Whenever I'm watching a science-runs-amok style horror flick, I'm always baffled that the scientists involved seem completely unaware of, say, the almost two centuries of culture and art that have passed betwixt the publication of Shelley's Frankenstein and now that state, fairly unambiguously, that mad science is almost always a shitty idea. You never see a researcher pause, turn to his lab partners, and say, "Hey, does anybody ever wonder if making these sharks bigger, stronger, smarter, and psychopathic is really a good idea? I mean, sure, everybody needs bigger sharks. That a given. But psychopathic? Does anybody even remember why we decided that? Just seems, you know, ill-advised."
Lab partner: "Wait, are you accusing us of playing God in a dangerously irresponsible way? Are you saying we're like Frankenstein?"
Scientist: "I'm sorry. I'm completely unfamiliar with one of the most common metaphors for the dilemma of scientific ethics in Western culture. Forget I said anything. Let's get back to work. We're burning daylight and these sharks aren't going to make themselves into unstoppable killing machines!"
But, apparently, it isn't a lapse on the part of filmmakers. Mad scientists seem to actually work that way.
Last Wednesday, Short Sharp Science, the blog of New Scientist magazine, reported that the Pentagon has put out a bid request for something they're calling a "Multi-Robot Pursuit System." The short description: they want researchers to develop robots that will hunt down things using the same pack logic that wolves and dogs use.
Currently, remote weapons systems are spiffy and all, but a one-person-per-machine ratio means that you take a soldier off the field for every machine you deploy. What, say the brilliant minds at the Pentagon, if you could tip the ratio? One soldier could control an alpha robot and several other robotic weapons systems would follow its lead the same way pack hunters organize their efforts around an alpha hunter. From Short Sharp Science's post:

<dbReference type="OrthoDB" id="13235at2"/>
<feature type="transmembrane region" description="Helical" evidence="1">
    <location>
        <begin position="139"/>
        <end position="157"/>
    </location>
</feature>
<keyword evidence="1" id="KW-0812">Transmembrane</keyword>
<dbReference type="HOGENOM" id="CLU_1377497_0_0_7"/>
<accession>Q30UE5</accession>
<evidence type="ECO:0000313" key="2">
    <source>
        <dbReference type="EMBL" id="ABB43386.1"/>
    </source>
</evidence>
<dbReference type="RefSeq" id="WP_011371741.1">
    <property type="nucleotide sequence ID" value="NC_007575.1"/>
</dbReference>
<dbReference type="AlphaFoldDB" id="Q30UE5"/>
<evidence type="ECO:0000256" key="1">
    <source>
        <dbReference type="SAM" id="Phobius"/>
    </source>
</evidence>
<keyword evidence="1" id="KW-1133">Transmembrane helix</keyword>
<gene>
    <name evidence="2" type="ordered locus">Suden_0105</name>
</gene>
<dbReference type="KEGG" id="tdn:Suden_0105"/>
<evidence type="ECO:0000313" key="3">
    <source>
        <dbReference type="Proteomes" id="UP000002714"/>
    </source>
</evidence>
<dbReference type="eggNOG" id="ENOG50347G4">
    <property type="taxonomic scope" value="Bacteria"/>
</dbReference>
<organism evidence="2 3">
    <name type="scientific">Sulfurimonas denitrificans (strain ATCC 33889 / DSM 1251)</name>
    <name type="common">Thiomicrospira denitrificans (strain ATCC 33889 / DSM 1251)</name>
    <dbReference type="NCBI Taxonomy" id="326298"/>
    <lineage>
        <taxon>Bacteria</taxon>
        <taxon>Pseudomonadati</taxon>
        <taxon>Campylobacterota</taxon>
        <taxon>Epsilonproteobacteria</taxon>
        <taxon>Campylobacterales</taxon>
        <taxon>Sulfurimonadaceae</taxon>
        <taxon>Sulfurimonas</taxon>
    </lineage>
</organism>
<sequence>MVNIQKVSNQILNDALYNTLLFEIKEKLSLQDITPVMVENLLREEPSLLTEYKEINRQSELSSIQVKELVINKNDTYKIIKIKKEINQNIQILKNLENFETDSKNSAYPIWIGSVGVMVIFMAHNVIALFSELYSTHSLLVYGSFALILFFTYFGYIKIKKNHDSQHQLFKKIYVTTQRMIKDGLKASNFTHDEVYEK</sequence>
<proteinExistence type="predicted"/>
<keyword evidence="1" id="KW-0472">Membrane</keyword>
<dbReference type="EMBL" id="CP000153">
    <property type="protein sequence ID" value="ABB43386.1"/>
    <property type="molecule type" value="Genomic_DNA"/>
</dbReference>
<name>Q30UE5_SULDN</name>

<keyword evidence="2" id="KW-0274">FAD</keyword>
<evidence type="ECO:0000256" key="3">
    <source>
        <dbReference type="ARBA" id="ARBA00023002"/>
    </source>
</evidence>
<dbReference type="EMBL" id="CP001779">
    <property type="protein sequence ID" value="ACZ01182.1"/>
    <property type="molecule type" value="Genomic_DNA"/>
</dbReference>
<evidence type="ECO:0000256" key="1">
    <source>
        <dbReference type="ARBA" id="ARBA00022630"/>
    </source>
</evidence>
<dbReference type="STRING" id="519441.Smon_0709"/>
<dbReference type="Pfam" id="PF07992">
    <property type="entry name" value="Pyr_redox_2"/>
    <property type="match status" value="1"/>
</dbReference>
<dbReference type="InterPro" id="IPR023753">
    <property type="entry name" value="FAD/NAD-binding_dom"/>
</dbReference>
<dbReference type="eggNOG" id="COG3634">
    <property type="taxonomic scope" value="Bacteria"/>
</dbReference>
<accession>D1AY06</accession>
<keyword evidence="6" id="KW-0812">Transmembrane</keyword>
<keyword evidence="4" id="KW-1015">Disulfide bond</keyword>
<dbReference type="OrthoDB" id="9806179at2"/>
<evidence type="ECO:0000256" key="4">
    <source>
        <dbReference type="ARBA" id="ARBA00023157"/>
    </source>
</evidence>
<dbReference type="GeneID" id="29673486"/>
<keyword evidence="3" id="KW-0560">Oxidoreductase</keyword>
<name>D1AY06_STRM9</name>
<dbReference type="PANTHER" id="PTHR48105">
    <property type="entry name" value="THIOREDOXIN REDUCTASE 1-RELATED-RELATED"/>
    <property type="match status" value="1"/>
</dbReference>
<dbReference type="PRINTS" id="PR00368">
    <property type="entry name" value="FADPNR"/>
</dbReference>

What we have here are the beginnings of something designed to enable robots to hunt down humans like a pack of dogs. Once the software is perfected we can reasonably anticipate that they will become autonomous and become armed.
We can also expect such systems to be equipped with human detection and tracking devices including sensors which detect human breath and the radio waves associated with a human heart beat. These are technologies already developed.
As if this wasn't Rise-of-the-Machines enough, the phrasing of the request is equally unsettling. The stated function of these robo-packs is to "search for and detect a non-cooperative human." While the language actually means "a test subject who is actively attempting to avoid detection," it is a turn of phrase that makes it sound as if some quisling AI researchers have already decided to welcome our new Skynet-driven overlords.
Lest ANTSS be accused of not going after the low hanging fruit, here's the robo-revolution's version of L'Internationale: